I ended up with this glorious pile of Green:
I know Dinosaurs weren’t the most sought-after tribe of Ixalan (I wish they were), and I don’t know how they will fare with Rivals, but to me, this deck just looked like the most fun. If I was granted this pool during the Prerelease and was in a suitably silly mood I might be tempted to add another Mountain and play Star of Extinction and Brass’s Bounty for the jank, and would at least probably sideboard them in against someone.
I was sad to omit Arch of Orazca from my list, but adding a colourless land to a three-colour deck seemed risky. Even if drawing cards is great.
Would my deck have been good? I don’t know. Big Dinosaur decks weren’t the best strategy in Ixalan and would get out-competed by faster builds, but the card pool has expanded to dilute the once-prevalent Pirate’s Cutlasses. One big question surrounding the current Limited environment has been whether Rivals of Ixalan will slow down our Draft and Sealed games by weakening aggressive strategies, and I’m not sure what the answer to this question will be.
I built this deck because it represents what I would most enjoy playing at a Prerelease – a big, greedy, multi-colour array of Prehistoric monsters.
Favourite cards that I’m not playing?
One of the things that I love most about Prereleases is the initial affinity that we get for certain cards. Whether I am exploring Kaladesh, Amonkhet or Ixalan, there’s always a few cards that I want to put in my deck not because of a strict power level, but because they just appeal to me for some reason.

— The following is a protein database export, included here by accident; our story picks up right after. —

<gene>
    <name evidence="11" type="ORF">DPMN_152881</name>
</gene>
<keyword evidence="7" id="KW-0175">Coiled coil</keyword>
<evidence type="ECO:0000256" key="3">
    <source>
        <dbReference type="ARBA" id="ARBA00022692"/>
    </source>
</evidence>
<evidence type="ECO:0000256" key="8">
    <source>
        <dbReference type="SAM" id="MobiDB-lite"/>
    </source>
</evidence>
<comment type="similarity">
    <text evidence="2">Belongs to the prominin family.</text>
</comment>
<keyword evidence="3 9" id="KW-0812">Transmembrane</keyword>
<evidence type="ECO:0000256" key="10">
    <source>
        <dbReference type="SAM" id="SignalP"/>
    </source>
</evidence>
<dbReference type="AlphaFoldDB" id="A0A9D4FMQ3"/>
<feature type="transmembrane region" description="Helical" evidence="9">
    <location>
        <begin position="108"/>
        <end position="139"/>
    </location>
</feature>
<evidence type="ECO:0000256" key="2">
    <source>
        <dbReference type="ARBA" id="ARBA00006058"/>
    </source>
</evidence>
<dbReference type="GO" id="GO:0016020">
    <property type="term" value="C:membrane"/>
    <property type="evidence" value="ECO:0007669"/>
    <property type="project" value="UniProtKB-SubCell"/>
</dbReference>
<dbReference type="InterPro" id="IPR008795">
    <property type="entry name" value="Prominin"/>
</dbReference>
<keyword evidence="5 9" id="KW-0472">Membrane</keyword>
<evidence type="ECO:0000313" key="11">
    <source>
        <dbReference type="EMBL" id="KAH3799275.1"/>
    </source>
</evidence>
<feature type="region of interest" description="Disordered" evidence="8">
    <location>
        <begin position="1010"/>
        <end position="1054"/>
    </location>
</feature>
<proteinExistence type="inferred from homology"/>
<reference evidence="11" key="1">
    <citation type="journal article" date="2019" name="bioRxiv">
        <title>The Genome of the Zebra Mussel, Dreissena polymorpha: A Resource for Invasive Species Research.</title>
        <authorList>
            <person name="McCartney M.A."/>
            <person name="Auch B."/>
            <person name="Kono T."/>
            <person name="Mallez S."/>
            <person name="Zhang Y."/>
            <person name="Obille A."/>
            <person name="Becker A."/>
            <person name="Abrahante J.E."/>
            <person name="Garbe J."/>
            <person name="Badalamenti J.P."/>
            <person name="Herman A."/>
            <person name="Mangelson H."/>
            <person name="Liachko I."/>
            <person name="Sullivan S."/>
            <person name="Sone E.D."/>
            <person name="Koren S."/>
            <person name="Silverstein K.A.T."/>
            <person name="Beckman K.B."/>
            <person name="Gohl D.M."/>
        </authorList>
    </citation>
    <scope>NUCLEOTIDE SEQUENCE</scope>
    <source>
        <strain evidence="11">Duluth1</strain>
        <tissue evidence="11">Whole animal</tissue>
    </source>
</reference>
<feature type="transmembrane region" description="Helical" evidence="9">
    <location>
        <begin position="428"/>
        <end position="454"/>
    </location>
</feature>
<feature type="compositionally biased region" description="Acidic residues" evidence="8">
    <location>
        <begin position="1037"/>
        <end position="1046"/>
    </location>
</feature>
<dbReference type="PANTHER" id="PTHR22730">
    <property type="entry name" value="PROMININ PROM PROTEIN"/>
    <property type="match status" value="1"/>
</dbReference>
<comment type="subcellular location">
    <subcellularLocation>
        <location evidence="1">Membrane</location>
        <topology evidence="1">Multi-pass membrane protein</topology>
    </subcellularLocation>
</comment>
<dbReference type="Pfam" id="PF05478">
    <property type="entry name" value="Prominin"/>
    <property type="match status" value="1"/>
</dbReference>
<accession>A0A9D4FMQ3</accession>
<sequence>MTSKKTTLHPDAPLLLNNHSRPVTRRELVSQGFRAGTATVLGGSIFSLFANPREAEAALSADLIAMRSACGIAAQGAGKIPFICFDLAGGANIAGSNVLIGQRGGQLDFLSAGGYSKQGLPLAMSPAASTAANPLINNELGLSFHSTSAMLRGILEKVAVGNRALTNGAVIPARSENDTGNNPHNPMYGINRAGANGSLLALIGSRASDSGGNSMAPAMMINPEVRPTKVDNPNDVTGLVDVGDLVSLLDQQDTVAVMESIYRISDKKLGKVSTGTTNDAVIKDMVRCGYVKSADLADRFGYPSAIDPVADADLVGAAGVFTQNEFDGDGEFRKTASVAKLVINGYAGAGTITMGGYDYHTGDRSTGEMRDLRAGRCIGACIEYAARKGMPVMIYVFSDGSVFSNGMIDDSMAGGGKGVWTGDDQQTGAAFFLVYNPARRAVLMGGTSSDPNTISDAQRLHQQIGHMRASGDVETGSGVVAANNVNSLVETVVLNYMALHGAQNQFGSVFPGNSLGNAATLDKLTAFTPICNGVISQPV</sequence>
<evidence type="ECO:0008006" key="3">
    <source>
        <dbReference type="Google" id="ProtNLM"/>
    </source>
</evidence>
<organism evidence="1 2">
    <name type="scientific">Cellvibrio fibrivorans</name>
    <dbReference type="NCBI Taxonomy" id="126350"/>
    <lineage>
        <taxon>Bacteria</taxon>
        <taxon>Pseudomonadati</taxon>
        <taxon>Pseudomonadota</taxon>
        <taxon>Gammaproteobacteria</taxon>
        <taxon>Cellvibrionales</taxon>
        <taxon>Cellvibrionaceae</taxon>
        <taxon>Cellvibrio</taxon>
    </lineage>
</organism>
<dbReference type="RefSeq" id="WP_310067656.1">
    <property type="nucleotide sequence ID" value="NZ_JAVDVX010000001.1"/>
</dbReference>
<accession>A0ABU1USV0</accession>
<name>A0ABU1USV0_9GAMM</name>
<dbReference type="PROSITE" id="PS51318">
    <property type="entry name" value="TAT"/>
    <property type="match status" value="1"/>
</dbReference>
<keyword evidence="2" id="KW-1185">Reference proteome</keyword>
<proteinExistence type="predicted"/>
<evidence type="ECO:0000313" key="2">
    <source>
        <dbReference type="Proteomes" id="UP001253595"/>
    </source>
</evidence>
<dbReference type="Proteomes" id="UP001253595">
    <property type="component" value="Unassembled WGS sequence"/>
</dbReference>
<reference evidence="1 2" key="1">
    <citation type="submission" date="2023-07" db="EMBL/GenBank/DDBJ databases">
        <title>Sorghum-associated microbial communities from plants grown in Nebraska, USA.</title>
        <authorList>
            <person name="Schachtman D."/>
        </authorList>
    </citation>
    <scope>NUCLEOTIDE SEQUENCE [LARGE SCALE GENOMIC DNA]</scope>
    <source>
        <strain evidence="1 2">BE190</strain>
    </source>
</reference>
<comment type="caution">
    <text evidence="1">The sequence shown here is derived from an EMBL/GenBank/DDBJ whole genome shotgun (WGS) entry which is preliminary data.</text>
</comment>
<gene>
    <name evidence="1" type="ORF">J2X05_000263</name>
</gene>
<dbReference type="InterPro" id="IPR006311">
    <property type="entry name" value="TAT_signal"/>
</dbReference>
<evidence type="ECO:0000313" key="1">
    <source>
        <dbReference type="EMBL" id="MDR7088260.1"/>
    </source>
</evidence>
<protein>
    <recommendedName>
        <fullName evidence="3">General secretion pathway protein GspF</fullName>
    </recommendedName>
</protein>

So, I didn’t think a first look at a Prerelease pack would be complete without celebrating my favourite cards that I’m not playing! So here they are…
See Red: Okay, so I mentioned being happy to not build an aggressive deck from my Sealed pool, but this card earns a place in my heart. There’s something so hilariously all-in about it, it makes me want to slam it on a random one-mana dork and swing like I’m bowling a strike.
Dire Fleet Poisoner: A 2/2 for 2 mana creature with Flash and Deathtouch seems great already, but add to the mix that it buffs an attacking friend AND makes said friend trade with a big creature – I want to play this card so much. Also look at her. Look at how rad she is.
Oathsworn Vampire: I love lifegain payoff. I have tried to make it work in various Limited sets more often that I strictly should, but it feels great when it pays off. I like that this card triggers from lifegain itself rather than, say, another Vampire entering the battlefield – it fits into a slightly less linear tribal strategy that some other cards. This guy could be a useful sacrifice target if you have a way to generate value, provided you have a reliable way to bring him back into play.
Expel from Orazca: I’ve hardly mentioned the colour Blue in this article, mostly because it seemed like the least exciting colour in my Sealed pool, not because I have anything against Cancel. I really like the Ascend mechanic, and I’m looking forward to seeing how it plays out for the different strategies. Setting your opponent back a card seems like a good payoff for hoarding a bunch of permanents.
Until the Prerelease!
Cracking a load of booster packs has certainly made me excited to compete in my local Prerelease at the weekend. When the event is over, I’ll test out my Naya Dinosaurs against whatever I build on the day to see how it would have fared.
Do you play Magic: the Gathering in the Midlands? If so then you might be interested in taking part in the Rivals of Ixalan Prerelease Weekender at Manaleak Birmingham, which is happening this weekend! If you’ve not do so already, please click “Going” on the event itself, and preregister your place ASAP and save yourself some money!
Thanks so much Wizards of the Coast and Manaleak for providing me early access to Rivals of Ixalan, it’s been great!